Around this time last year, the New York Giants expressed a sentiment rarely heard in the NFL, a league whose acronym the former coach Jerry Glanville once quipped stands for Not For Long.
Remarking on the prospects of resigning the star defensive lineman Jason Pierre-Paul, then-coach Tom Coughlin said, “The goal is for him to be a Giant and play as a Giant forever, and retire as a Giant. How that works out is another issue.”
In the winter of 2015, Pierre-Paul was a 26-year-old free agent coming off a season—12.5 sacks, 77 tackles, three forced fumbles—that reinforced his status as an elite pass rusher and defensive player. Rather than let him test the market, the team voided his contract in February and placed its franchise tag on him in March, ensuring that he would make $14.8 million the following season while the two parties hashed out a long-term deal.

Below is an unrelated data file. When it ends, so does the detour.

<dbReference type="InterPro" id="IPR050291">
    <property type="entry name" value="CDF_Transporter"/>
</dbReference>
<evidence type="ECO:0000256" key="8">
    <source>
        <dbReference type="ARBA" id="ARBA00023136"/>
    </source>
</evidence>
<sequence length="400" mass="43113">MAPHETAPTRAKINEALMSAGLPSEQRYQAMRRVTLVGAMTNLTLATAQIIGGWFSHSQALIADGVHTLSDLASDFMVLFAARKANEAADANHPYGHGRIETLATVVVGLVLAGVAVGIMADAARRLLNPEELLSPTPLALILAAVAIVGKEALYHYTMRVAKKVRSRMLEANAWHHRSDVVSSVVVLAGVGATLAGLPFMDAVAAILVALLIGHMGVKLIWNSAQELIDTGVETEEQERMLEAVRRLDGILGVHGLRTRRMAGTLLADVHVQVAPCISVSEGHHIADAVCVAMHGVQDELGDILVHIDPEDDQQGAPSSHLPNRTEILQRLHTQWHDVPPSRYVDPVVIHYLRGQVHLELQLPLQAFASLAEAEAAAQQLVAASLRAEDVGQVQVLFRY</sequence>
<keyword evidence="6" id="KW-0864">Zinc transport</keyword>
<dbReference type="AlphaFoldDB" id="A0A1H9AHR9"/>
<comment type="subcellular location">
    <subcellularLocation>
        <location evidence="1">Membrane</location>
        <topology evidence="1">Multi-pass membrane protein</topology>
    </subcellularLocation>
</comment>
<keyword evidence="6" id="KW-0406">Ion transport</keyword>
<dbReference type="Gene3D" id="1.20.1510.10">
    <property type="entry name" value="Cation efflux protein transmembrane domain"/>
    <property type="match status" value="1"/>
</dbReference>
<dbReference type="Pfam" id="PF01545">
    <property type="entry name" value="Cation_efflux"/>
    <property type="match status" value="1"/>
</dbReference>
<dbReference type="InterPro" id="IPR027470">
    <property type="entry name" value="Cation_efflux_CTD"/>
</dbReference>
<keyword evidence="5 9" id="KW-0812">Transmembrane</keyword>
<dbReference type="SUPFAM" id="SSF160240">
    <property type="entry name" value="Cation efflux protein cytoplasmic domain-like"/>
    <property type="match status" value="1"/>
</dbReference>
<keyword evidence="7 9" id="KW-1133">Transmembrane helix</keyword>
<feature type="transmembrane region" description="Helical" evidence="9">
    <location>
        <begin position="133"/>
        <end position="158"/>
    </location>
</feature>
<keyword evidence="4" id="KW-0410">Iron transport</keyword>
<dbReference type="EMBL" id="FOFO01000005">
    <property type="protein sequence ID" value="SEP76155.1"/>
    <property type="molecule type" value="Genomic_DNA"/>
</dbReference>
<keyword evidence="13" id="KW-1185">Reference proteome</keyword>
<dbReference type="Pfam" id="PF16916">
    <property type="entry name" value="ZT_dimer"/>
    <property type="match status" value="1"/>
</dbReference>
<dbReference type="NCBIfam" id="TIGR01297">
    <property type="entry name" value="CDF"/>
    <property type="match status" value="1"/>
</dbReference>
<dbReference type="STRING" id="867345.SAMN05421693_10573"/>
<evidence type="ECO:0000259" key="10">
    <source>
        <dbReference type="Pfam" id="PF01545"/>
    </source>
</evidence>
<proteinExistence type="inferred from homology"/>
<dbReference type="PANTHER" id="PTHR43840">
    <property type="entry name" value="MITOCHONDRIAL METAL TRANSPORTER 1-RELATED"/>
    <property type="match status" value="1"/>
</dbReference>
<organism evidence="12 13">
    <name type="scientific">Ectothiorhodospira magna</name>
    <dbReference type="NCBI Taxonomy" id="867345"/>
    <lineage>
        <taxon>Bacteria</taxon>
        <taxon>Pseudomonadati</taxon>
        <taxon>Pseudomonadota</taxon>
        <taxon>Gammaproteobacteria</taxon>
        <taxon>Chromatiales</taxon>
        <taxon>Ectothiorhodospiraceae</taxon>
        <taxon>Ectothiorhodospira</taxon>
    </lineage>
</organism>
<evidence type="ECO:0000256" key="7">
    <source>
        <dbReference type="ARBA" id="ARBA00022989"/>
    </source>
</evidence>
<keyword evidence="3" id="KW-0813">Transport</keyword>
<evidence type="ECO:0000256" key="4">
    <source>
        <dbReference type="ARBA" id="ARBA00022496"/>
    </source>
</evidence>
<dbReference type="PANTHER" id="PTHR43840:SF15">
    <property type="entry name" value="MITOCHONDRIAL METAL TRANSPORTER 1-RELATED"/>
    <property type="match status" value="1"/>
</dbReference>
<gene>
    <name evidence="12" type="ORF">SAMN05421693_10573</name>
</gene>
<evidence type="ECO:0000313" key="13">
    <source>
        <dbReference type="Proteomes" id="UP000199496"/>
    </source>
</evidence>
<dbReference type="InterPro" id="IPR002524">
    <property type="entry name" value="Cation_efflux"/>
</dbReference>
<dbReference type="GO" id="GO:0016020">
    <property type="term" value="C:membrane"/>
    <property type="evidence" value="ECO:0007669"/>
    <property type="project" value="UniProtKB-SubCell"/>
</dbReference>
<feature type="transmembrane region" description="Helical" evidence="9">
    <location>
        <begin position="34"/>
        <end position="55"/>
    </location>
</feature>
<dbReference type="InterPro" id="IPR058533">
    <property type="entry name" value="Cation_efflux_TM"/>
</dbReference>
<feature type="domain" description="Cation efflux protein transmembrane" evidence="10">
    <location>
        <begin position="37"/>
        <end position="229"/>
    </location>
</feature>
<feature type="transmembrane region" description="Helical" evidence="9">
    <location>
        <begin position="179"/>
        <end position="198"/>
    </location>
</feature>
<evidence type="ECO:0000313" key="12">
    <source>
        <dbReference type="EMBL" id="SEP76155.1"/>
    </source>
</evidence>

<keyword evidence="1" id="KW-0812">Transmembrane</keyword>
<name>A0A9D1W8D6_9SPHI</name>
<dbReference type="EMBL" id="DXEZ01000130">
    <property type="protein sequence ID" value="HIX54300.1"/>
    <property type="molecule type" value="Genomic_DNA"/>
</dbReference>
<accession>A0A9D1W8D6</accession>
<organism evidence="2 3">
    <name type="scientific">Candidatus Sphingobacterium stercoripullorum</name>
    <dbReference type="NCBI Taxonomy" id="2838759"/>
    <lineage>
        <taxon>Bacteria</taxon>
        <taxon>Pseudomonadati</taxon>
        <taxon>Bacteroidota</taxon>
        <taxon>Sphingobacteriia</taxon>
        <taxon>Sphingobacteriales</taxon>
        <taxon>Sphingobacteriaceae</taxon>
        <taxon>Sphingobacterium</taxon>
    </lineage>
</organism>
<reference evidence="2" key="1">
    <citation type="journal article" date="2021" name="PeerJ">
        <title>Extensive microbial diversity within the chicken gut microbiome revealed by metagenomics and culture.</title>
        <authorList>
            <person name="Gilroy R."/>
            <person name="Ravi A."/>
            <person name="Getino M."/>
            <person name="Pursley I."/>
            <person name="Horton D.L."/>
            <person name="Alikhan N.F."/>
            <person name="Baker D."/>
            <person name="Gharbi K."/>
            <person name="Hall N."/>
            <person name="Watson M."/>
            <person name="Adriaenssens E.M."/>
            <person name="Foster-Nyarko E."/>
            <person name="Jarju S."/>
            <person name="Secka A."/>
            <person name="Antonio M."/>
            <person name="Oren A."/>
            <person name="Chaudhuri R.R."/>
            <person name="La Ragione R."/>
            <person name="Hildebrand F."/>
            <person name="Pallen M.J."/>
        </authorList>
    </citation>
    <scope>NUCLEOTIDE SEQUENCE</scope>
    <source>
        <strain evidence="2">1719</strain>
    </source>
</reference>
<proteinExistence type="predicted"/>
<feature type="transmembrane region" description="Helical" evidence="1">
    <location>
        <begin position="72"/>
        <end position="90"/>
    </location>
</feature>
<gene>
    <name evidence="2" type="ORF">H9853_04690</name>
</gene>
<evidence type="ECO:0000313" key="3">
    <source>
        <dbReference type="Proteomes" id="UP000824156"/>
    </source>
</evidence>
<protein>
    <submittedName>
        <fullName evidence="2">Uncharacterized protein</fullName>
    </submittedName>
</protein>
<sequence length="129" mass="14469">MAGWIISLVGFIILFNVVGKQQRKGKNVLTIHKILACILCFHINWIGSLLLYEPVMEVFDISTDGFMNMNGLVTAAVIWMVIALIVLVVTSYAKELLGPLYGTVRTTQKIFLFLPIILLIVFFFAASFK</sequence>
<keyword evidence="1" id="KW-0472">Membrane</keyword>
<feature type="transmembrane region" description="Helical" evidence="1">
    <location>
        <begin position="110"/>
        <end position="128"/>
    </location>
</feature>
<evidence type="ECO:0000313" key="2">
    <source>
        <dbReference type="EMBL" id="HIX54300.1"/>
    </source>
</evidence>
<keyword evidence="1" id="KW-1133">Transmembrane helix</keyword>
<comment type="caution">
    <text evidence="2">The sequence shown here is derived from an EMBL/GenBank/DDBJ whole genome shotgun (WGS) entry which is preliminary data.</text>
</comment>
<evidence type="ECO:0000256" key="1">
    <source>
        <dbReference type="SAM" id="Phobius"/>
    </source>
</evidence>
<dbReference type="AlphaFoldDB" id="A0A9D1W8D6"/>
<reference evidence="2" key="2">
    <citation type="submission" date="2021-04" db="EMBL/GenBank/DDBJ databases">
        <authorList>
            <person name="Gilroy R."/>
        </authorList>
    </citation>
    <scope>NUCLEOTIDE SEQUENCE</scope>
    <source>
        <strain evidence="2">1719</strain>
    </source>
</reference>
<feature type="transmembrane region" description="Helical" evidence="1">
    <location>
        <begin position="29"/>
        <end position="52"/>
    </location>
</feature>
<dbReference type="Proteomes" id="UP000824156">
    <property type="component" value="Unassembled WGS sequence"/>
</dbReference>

“Like I said, it is going to be a business situation,” said Pierre-Paul at time. “It’s going to be about my family, and what I want to pursue. At the end of the day, I’m here. Like I said earlier in the season, if I am a Giant, then I will be a Giant for my whole life. I don’t know what is going to happen.”
This was the beginning of a common NFL saga that would quickly veer into uncharted territory. First, there was intrigue in June when Pierre-Paul did not show up to the Giants mandatory training camp as an expression of his displeasure with how the contract talks were going; he also refused to sign his $14.8 million tender. The two parties had until July 15 to sign an extension.